Air Canada has invested C$6.75 million ($5.07 million) to support nascent technology that could potentially pull carbon from the atmosphere at an industrial scale.
The investment loan will be used to advance carbon-capture technology being developed by Canadian climate solutions company Carbon Engineering (CE), Air Canada said on 17 November. It is also part of the carrier’s plan to reduce greenhouse gas (GHG) emissions from its operations.
“We remain focused on seeking innovative, long-term, sustainable GHG emissions reduction solutions for aviation, and carbon capture is one we have outlined in our strategy to achieving net-zero GHG emissions by 2050,” says Michael Rosseau, Air Canada’s chief executive. “Last year, we became the first Canadian airline to sign [a memorandum of understanding] with CE to explore carbon capture scalability and other initiatives for our industry.”
British Columbia-based CE’s direct air capture technology – which remains in development – uses large fans to pull in air and a series of chemical reactions to extract CO2, releasing the rest of the air back into the atmosphere. To bring the technology to scale, CE is engineering facilities capable of capturing 1 million tonnes of carbon annually.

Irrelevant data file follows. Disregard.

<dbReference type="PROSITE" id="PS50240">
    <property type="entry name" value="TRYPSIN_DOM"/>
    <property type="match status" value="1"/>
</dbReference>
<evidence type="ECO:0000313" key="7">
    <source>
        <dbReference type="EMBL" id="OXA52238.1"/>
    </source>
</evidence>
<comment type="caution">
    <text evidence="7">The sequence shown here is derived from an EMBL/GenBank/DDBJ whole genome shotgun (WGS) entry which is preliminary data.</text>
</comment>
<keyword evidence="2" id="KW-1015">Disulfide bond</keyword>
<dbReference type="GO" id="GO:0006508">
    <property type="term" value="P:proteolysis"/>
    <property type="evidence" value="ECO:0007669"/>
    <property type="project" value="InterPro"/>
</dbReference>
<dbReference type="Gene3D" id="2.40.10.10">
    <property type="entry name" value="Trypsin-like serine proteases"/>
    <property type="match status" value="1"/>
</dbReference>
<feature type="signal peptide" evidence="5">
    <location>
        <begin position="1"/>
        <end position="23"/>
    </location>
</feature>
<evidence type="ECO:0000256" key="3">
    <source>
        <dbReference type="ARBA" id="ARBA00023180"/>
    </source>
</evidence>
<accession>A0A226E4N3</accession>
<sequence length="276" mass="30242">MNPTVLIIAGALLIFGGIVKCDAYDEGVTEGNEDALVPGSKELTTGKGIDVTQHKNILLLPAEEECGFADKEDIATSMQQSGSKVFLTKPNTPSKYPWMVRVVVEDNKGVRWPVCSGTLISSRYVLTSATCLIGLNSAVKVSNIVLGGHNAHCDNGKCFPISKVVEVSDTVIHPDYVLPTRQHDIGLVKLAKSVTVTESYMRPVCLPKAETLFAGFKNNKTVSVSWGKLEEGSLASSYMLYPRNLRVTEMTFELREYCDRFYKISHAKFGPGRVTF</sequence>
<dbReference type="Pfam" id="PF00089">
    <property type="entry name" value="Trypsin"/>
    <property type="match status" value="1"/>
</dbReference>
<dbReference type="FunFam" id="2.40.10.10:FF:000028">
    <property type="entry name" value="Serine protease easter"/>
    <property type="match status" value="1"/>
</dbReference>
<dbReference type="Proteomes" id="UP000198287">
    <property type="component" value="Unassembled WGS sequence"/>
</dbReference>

The captured CO2 can be reused in helping produce sustainable aviation fuel or be stored underground in “geologic reservoirs to provide carbon dioxide removals that can used to offset GHG emissions”, Air Canada says.
The C$6.75 million investment in CE comes from Air Canada’s C$50 million investment fund to support new technologies under its climate action plan.
In September, the airline made a $5 million investment in Swedish electric aircraft developer Heart Aerospace from the same fund. It placed a purchase order for 30 of Heart’s in-development ES-30 hybrid-electric regional aircraft with capacity for 30 passengers.
Air Canada operates a fleet of 182 narrowbody and widebody aircraft produced by both Airbus and Boeing, serving 166 airports worldwide.